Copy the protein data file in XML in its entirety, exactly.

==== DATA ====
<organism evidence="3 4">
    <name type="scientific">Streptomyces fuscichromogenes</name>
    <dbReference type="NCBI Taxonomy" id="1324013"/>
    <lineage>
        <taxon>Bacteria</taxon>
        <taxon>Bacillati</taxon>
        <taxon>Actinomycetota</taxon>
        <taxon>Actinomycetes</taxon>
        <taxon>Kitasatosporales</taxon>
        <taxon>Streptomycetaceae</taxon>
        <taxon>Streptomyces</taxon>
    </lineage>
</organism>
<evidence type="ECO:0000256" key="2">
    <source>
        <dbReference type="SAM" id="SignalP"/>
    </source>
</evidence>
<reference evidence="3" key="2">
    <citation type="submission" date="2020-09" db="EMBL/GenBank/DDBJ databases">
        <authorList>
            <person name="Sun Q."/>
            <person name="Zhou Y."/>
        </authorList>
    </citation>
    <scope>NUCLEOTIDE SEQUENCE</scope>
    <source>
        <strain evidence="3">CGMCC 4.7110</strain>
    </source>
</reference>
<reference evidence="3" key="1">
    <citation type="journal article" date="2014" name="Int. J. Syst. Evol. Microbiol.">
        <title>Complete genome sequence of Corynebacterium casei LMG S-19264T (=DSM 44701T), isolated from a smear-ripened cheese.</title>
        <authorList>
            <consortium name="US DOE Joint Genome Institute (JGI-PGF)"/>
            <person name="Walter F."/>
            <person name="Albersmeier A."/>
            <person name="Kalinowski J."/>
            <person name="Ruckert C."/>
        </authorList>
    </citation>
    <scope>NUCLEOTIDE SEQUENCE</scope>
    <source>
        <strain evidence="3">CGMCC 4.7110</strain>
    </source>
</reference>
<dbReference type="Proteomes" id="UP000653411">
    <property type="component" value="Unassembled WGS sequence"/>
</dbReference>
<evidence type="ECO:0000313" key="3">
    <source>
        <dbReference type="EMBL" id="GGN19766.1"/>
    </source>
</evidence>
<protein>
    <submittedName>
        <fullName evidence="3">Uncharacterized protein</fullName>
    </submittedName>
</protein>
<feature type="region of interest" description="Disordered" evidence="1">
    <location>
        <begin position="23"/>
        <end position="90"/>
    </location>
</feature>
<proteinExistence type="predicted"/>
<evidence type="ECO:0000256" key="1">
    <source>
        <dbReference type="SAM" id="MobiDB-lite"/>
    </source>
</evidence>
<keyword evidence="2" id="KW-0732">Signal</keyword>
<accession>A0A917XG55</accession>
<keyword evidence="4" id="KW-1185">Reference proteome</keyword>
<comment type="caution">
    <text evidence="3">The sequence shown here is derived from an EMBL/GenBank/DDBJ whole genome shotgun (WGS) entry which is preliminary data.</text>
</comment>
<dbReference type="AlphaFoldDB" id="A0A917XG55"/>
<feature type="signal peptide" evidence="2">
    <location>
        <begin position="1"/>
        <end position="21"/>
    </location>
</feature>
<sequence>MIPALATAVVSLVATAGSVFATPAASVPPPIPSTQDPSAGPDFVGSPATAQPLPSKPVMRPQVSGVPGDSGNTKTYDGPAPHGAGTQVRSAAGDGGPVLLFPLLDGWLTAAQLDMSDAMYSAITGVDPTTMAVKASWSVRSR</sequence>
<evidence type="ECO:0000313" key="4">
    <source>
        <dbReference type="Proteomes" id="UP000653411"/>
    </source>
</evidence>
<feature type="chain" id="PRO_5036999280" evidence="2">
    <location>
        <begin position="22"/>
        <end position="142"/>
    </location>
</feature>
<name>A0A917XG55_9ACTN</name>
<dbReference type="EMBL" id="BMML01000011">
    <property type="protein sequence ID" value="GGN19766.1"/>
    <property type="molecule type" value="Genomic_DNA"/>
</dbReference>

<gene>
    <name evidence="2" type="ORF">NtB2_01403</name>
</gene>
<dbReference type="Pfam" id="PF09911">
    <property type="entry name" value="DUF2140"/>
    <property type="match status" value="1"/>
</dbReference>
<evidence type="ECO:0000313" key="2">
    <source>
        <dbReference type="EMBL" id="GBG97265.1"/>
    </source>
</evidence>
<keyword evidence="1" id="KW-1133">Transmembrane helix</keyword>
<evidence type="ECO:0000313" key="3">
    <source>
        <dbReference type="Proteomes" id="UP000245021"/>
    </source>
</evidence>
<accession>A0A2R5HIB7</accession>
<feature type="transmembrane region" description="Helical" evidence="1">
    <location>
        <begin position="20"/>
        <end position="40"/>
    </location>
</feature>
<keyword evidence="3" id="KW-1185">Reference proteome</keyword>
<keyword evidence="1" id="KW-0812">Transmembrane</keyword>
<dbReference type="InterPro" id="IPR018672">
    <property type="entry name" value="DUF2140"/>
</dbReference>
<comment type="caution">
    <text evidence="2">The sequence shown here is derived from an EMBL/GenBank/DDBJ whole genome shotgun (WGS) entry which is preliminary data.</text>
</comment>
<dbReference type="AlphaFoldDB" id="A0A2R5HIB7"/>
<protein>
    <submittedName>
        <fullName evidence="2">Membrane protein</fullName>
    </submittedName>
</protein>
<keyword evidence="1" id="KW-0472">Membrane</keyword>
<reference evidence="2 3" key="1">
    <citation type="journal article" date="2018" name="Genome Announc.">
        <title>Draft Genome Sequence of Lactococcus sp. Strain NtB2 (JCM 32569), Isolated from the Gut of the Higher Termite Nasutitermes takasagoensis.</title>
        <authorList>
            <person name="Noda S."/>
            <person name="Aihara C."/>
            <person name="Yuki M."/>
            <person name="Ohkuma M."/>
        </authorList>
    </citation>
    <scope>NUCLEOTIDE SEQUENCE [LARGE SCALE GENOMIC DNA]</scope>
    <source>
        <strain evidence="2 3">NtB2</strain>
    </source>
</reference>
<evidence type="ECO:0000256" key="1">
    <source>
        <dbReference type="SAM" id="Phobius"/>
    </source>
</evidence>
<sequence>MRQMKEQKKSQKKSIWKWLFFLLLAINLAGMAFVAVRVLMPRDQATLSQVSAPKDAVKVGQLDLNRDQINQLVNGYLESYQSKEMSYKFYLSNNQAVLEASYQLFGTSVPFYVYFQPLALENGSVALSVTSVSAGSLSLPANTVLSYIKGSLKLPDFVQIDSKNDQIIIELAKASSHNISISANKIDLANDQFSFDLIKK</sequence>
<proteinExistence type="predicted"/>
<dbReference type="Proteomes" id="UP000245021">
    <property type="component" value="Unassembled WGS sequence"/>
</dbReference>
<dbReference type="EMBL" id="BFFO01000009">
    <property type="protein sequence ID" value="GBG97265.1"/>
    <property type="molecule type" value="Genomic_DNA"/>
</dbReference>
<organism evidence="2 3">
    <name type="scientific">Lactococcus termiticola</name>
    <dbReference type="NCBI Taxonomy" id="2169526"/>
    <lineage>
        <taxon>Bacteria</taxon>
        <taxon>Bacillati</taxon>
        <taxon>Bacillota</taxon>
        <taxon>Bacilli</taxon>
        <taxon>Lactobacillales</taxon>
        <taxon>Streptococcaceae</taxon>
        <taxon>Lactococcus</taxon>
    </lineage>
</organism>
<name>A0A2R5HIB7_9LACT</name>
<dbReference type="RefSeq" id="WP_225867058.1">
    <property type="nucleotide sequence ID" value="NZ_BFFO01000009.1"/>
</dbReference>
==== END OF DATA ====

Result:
<organism evidence="3 4">
    <name type="scientific">Streptomyces fuscichromogenes</name>
    <dbReference type="NCBI Taxonomy" id="1324013"/>
    <lineage>
        <taxon>Bacteria</taxon>
        <taxon>Bacillati</taxon>
        <taxon>Actinomycetota</taxon>
        <taxon>Actinomycetes</taxon>
        <taxon>Kitasatosporales</taxon>
        <taxon>Streptomycetaceae</taxon>
        <taxon>Streptomyces</taxon>
    </lineage>
</organism>
<evidence type="ECO:0000256" key="2">
    <source>
        <dbReference type="SAM" id="SignalP"/>
    </source>
</evidence>
<reference evidence="3" key="2">
    <citation type="submission" date="2020-09" db="EMBL/GenBank/DDBJ databases">
        <authorList>
            <person name="Sun Q."/>
            <person name="Zhou Y."/>
        </authorList>
    </citation>
    <scope>NUCLEOTIDE SEQUENCE</scope>
    <source>
        <strain evidence="3">CGMCC 4.7110</strain>
    </source>
</reference>
<reference evidence="3" key="1">
    <citation type="journal article" date="2014" name="Int. J. Syst. Evol. Microbiol.">
        <title>Complete genome sequence of Corynebacterium casei LMG S-19264T (=DSM 44701T), isolated from a smear-ripened cheese.</title>
        <authorList>
            <consortium name="US DOE Joint Genome Institute (JGI-PGF)"/>
            <person name="Walter F."/>
            <person name="Albersmeier A."/>
            <person name="Kalinowski J."/>
            <person name="Ruckert C."/>
        </authorList>
    </citation>
    <scope>NUCLEOTIDE SEQUENCE</scope>
    <source>
        <strain evidence="3">CGMCC 4.7110</strain>
    </source>
</reference>
<dbReference type="Proteomes" id="UP000653411">
    <property type="component" value="Unassembled WGS sequence"/>
</dbReference>
<evidence type="ECO:0000313" key="3">
    <source>
        <dbReference type="EMBL" id="GGN19766.1"/>
    </source>
</evidence>
<protein>
    <submittedName>
        <fullName evidence="3">Uncharacterized protein</fullName>
    </submittedName>
</protein>
<feature type="region of interest" description="Disordered" evidence="1">
    <location>
        <begin position="23"/>
        <end position="90"/>
    </location>
</feature>
<proteinExistence type="predicted"/>
<evidence type="ECO:0000256" key="1">
    <source>
        <dbReference type="SAM" id="MobiDB-lite"/>
    </source>
</evidence>
<keyword evidence="2" id="KW-0732">Signal</keyword>
<accession>A0A917XG55</accession>
<keyword evidence="4" id="KW-1185">Reference proteome</keyword>
<comment type="caution">
    <text evidence="3">The sequence shown here is derived from an EMBL/GenBank/DDBJ whole genome shotgun (WGS) entry which is preliminary data.</text>
</comment>
<dbReference type="AlphaFoldDB" id="A0A917XG55"/>
<feature type="signal peptide" evidence="2">
    <location>
        <begin position="1"/>
        <end position="21"/>
    </location>
</feature>
<sequence>MIPALATAVVSLVATAGSVFATPAASVPPPIPSTQDPSAGPDFVGSPATAQPLPSKPVMRPQVSGVPGDSGNTKTYDGPAPHGAGTQVRSAAGDGGPVLLFPLLDGWLTAAQLDMSDAMYSAITGVDPTTMAVKASWSVRSR</sequence>
<evidence type="ECO:0000313" key="4">
    <source>
        <dbReference type="Proteomes" id="UP000653411"/>
    </source>
</evidence>
<feature type="chain" id="PRO_5036999280" evidence="2">
    <location>
        <begin position="22"/>
        <end position="142"/>
    </location>
</feature>
<name>A0A917XG55_9ACTN</name>
<dbReference type="EMBL" id="BMML01000011">
    <property type="protein sequence ID" value="GGN19766.1"/>
    <property type="molecule type" value="Genomic_DNA"/>
</dbReference>

<gene>
    <name evidence="2" type="ORF">NtB2_01403</name>
</gene>
<dbReference type="Pfam" id="PF09911">
    <property type="entry name" value="DUF2140"/>
    <property type="match status" value="1"/>
</dbReference>
<evidence type="ECO:0000313" key="2">
    <source>
        <dbReference type="EMBL" id="GBG97265.1"/>
    </source>
</evidence>
<keyword evidence="1" id="KW-1133">Transmembrane helix</keyword>
<evidence type="ECO:0000313" key="3">
    <source>
        <dbReference type="Proteomes" id="UP000245021"/>
    </source>
</evidence>
<accession>A0A2R5HIB7</accession>
<feature type="transmembrane region" description="Helical" evidence="1">
    <location>
        <begin position="20"/>
        <end position="40"/>
    </location>
</feature>
<keyword evidence="3" id="KW-1185">Reference proteome</keyword>
<keyword evidence="1" id="KW-0812">Transmembrane</keyword>
<dbReference type="InterPro" id="IPR018672">
    <property type="entry name" value="DUF2140"/>
</dbReference>
<comment type="caution">
    <text evidence="2">The sequence shown here is derived from an EMBL/GenBank/DDBJ whole genome shotgun (WGS) entry which is preliminary data.</text>
</comment>
<dbReference type="AlphaFoldDB" id="A0A2R5HIB7"/>
<protein>
    <submittedName>
        <fullName evidence="2">Membrane protein</fullName>
    </submittedName>
</protein>
<keyword evidence="1" id="KW-0472">Membrane</keyword>
<reference evidence="2 3" key="1">
    <citation type="journal article" date="2018" name="Genome Announc.">
        <title>Draft Genome Sequence of Lactococcus sp. Strain NtB2 (JCM 32569), Isolated from the Gut of the Higher Termite Nasutitermes takasagoensis.</title>
        <authorList>
            <person name="Noda S."/>
            <person name="Aihara C."/>
            <person name="Yuki M."/>
            <person name="Ohkuma M."/>
        </authorList>
    </citation>
    <scope>NUCLEOTIDE SEQUENCE [LARGE SCALE GENOMIC DNA]</scope>
    <source>
        <strain evidence="2 3">NtB2</strain>
    </source>
</reference>
<evidence type="ECO:0000256" key="1">
    <source>
        <dbReference type="SAM" id="Phobius"/>
    </source>
</evidence>
<sequence>MRQMKEQKKSQKKSIWKWLFFLLLAINLAGMAFVAVRVLMPRDQATLSQVSAPKDAVKVGQLDLNRDQINQLVNGYLESYQSKEMSYKFYLSNNQAVLEASYQLFGTSVPFYVYFQPLALENGSVALSVTSVSAGSLSLPANTVLSYIKGSLKLPDFVQIDSKNDQIIIELAKASSHNISISANKIDLANDQFSFDLIKK</sequence>
<proteinExistence type="predicted"/>
<dbReference type="Proteomes" id="UP000245021">
    <property type="component" value="Unassembled WGS sequence"/>
</dbReference>
<dbReference type="EMBL" id="BFFO01000009">
    <property type="protein sequence ID" value="GBG97265.1"/>
    <property type="molecule type" value="Genomic_DNA"/>
</dbReference>
<organism evidence="2 3">
    <name type="scientific">Lactococcus termiticola</name>
    <dbReference type="NCBI Taxonomy" id="2169526"/>
    <lineage>
        <taxon>Bacteria</taxon>
        <taxon>Bacillati</taxon>
        <taxon>Bacillota</taxon>
        <taxon>Bacilli</taxon>
        <taxon>Lactobacillales</taxon>
        <taxon>Streptococcaceae</taxon>
        <taxon>Lactococcus</taxon>
    </lineage>
</organism>
<name>A0A2R5HIB7_9LACT</name>
<dbReference type="RefSeq" id="WP_225867058.1">
    <property type="nucleotide sequence ID" value="NZ_BFFO01000009.1"/>
</dbReference>